At the Funders Concerned About AIDS 2017 Annual Meeting, the opening plenary was titled “PLHIV Networks: A good idea in the 80s, an even better idea today.” In my first blog, I asserted that there has been a resurgence of networks of people living with HIV. In 2015, the Sero Project found 71 of them for their Network Empowerment Project. More have popped up since – including Positively Trans, new chapters of the Positive Women’s Network-USA, Texans Living with HIV, U=U, Thrive SS, and more. After reading that blog, a friend and colleague asked me, “Why now?” Why this resurgence?

People come to things they feel strongly about, where they feel they belong. In the last twenty years, the tables for us - as people living with HIV - have shrunk. Where once we were welcomed to Board of Directors or senior management at AIDS Service Organizations or other HIV non-profits – even sought out as advisors and partners, we are now seen as “consumers” or relegated solely to positions meant to recruit other people living with HIV into services. We were once invited to the table, now we are not - at least in meaningful ways. Whether talking with a group of long-term (mostly White) HIV survivors or a group of young Black gay men living with HIV, I hear a similar mantra, “I just don’t feel like I have a place.” As HIV organizations see us as clients/consumers/widgets for services, we have seen them less likely to take the lead on controversial topics publicly. For two examples, I look to the support of HIV viral suppression science, and the move to repeal HIV criminalization laws.

There’s a reason U=U is compelling and many people living with HIV are rallying around the message “Undetectable = Untransmittable”. U=U is a campaign to promote the information that virally suppressed people living with HIV cannot transmit the disease. Whereas viral suppression science appeared in the HIV research literature in articles early as 1999, it was proven a decade later in randomized control trials. The International AIDS Society announced in 2012 new guidelines to support and encourage services intended to promote virologic suppression for people living with HIV. Five years later, in September 2017, the federal Centers for Disease Control and Prevention (CDC) recognized that people living with HIV who are virally suppressed will not transmit HIV. The U=U campaign and the network of people activated by it have been in meetings with organizations, health departments and federal partners to force the issue forward. Now that the CDC has endorsed the science, I hope to see the changes at HIV service organizations and clinics in terms of: information given to people living with HIV about sex, substance use and risk; changes in organizational websites, educational materials and curricula that incorporate these messages; shifts in partner disclosure policies; how messaging about HIV virologic suppression and Pre-Exposure Prophylaxis is incorporated in HIV and STI testing protocols and in-service trainings. While CDC should be at the forefront of forcing this issue, I suspect that U=U and its allies will continue to lead this charge.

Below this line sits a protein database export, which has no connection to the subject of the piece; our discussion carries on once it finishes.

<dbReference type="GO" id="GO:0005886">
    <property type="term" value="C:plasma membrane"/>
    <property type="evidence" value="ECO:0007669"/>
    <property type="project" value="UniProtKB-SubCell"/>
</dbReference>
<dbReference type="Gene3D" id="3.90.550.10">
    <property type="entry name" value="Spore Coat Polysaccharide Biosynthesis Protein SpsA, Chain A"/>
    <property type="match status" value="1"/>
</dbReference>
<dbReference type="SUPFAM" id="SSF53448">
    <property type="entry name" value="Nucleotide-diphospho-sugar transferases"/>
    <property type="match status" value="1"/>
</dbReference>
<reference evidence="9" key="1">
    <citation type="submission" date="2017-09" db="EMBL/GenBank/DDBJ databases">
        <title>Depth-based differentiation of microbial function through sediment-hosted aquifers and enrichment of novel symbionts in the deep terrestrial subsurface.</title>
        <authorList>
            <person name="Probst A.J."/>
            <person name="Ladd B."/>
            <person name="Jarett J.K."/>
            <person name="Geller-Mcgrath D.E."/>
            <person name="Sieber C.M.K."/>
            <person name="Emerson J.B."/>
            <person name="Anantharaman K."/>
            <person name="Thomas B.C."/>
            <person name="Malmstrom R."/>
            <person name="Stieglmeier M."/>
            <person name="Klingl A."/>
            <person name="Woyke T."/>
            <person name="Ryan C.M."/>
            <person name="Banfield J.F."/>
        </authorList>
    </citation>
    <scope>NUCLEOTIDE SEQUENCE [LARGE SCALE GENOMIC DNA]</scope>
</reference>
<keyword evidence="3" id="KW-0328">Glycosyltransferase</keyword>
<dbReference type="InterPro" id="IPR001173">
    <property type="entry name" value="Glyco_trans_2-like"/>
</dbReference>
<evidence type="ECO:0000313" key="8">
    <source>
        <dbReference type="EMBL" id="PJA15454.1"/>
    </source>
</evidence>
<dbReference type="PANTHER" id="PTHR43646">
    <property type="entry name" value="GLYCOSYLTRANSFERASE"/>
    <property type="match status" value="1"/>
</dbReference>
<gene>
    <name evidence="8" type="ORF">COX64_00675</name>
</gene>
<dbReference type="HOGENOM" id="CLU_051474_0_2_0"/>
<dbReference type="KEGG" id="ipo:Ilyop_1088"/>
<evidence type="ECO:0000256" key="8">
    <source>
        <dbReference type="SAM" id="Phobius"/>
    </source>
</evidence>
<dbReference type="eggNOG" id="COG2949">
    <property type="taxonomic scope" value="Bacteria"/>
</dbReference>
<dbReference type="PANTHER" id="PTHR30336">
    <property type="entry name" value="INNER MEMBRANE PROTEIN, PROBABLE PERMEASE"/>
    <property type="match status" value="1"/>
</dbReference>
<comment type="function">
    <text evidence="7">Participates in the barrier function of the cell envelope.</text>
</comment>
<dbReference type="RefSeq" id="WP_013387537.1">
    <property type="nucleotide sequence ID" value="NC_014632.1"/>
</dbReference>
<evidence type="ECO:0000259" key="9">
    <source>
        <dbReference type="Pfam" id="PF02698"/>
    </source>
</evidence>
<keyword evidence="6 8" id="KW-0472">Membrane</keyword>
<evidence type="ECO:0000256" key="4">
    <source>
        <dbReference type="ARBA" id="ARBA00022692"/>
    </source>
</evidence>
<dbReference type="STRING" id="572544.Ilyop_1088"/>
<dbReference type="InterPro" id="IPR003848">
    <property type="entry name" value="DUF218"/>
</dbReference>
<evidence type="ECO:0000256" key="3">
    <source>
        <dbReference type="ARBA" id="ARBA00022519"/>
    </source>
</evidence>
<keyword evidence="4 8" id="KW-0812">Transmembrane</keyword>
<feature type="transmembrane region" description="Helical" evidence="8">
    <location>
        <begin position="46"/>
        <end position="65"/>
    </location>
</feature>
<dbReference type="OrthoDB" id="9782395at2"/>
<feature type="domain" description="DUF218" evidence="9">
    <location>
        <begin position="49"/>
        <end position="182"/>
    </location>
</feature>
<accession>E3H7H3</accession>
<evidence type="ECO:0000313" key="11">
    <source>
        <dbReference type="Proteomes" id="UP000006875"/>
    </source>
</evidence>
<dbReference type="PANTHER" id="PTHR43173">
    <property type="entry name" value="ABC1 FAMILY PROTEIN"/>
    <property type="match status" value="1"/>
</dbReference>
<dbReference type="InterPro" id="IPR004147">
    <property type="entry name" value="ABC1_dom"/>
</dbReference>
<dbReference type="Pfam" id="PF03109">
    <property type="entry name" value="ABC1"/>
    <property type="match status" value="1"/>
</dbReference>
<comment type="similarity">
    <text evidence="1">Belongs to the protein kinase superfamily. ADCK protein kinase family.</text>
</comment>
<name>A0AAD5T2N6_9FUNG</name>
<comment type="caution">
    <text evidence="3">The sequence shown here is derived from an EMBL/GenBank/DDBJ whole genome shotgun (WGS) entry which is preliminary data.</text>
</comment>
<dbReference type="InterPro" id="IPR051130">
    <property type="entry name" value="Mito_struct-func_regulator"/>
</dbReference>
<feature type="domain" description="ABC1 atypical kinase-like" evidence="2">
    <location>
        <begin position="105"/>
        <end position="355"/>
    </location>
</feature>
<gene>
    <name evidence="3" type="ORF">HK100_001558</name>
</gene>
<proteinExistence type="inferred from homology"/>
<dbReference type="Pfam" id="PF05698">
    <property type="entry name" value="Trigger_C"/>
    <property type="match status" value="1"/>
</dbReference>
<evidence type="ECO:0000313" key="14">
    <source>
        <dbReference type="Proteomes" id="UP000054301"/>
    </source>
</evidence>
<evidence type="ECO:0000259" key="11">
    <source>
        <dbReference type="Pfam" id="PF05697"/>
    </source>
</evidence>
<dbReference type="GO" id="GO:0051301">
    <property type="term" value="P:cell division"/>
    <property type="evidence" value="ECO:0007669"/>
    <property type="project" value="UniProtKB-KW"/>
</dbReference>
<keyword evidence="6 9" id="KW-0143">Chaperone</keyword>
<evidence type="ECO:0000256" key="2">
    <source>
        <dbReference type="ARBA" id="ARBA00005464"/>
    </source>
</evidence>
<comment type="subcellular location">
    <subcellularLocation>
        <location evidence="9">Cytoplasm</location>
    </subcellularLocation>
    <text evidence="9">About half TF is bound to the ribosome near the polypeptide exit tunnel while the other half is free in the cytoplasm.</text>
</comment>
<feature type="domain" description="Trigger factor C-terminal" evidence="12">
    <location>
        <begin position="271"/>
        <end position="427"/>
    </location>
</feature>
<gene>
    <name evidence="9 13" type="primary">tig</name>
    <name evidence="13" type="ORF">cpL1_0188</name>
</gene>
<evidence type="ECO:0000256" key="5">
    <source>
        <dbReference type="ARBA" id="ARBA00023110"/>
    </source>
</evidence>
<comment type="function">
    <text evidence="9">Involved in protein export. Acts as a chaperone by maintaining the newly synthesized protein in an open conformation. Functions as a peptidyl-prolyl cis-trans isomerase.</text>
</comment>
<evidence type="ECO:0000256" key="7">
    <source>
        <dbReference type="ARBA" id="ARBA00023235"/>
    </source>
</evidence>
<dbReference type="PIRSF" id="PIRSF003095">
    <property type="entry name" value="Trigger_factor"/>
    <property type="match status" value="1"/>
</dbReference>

California State Bill 239 (SB239) was a multi-year effort by Californians for HIV Criminalization Reform - a diverse group of legal rights agencies, community activists, and LGBT and HIV advocacy organizations. Inspired by similar work done in Iowa and Colorado, the California coalition met regularly, developed core principles, and attempted to keep center the voices of people living with HIV. Like any coalition, there were some uneven moments in engagement. Sometimes the tensions were between grassroots activists and more professionalized advocates; at other points, the workload was uneven - with some hardcore work sessions followed by months of waiting. State legislators were brought into the process and, after discussion, Assemblymember Todd Garcia and Senator Scott Wiener introduced the bill. At every step, different organizations asked for changes in the bills - even threatening to kill it. The coalition discussed each challenge, with particular attention to the people living with HIV activists and networks involved. I first became part of this effort in a training conducted with Colorado-based activist, Barb Cardell (Vice Chair of the United States People living with HIV Caucus). I became an active member of the coalition when I moved to California this past summer, even meeting with legislators as a constituent concerned they support the bill. Through these processes, SB 239 was passed in the State Assembly and Senate, with Governor Brown signing the bill into law on October 6, 2017.

In both examples, institutions that would describe themselves as friends and allies of people living with HIV - including the local and federal agencies that have funded HIV services over the decades - either are slow to implement these changes or did not support these measures. It was through a collective voice of networks of people living with HIV and our allies that these were advanced.

So the question: why now?

As Waheedah Shabazz-El, the Regional Organizing Director for Positive Women’s Network-USA, often says, “if you’re not at the table, then you’re on the menu.”

That’s why.